In 1813 Fremont was known as Lower Sanducky, because of its position upon the Sandlusky Rive, and was little more thatn a mere Indian settlement of Wyandots int he year 1812,a t the opeing of hostilities between the United states and Great Britain. On a know of Lower Sanduky, the American had built Fort Stephenson as a means of communication between the forts at Detroit and Chicago. It was an isollated outpost in an open sea of hostlle Indians, constantly hrassing army communicationa at the request of the British, who stood to gain by intreasing tensions between the Indians and the Americans.

Fort mamed after colonel

Fort Stephenson was names for Colonel Stephenson wh had directed its erection in 1812. It was placed under the command of Major George Croghan, a yound man of just 21 years, who had very little military experiecnce. The fort enclosed about one acre of land and was constructed of logs, perpendicular to the ground, 10 feet high and 18 inches thick and each come to a sharp point, to prevent scaling by enemy troops.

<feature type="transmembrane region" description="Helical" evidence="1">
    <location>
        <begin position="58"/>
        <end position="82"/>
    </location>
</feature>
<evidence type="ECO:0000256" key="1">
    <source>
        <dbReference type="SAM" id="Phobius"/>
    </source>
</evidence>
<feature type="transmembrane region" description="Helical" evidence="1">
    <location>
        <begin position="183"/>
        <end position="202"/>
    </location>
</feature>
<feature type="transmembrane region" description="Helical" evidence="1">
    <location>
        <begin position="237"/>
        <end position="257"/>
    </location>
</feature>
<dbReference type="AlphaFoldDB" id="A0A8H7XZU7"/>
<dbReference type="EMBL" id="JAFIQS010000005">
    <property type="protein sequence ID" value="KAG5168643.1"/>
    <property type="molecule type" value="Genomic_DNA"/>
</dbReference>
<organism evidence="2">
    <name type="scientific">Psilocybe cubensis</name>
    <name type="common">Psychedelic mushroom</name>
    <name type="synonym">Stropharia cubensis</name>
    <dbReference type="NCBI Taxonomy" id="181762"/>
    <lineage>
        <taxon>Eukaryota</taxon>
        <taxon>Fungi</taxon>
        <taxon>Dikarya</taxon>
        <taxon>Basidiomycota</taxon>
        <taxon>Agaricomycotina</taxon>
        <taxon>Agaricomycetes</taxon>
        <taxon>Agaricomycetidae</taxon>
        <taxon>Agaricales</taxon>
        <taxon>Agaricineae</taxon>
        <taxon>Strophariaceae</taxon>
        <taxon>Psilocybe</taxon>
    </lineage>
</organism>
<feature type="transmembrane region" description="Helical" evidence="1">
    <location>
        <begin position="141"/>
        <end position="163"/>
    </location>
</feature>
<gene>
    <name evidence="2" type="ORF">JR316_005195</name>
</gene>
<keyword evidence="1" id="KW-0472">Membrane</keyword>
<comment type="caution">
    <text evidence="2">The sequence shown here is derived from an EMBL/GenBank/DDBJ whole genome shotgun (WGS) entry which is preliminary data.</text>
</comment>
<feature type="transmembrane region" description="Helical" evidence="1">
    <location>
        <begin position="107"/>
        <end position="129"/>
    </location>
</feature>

crogham ordered ditched duhg arougnthe fort, sicx feet deep and nine feet side and logs were placed at the top of each picket, so consturcted taht anyt slight pressure upon the log at attemping to scale the fort would bring the logs down upon the attacking troops outside the fort.

Groghan mucst have been disappointed to find that his garrison was a handful of men, with one rifle each and only one cannon, a six-pounder, later to be known as "Old Betsy." The stratigic river location of the fort was a great aid, however, as its height and command of the riever were satisfactory for defense against either land or water invasion.

"Tippecanoe & Tyler Too" Slogan of that era

In overall command of the enitre Northenrn campaingn was General William Henry Harrison, whose victory at Tippecanoe, Indiana, had made him a favoritr in the yere of American and this same victory over the Indians in the Hooser State was to furnish the basis for the successful campaign for presidency at a later time, under the slogan of "Tippecanoe and Tyler too." General Harrison's headquarters were at Upper Sandlucky, where he directerd his undermanned and under-equipped forces against a powerful foe.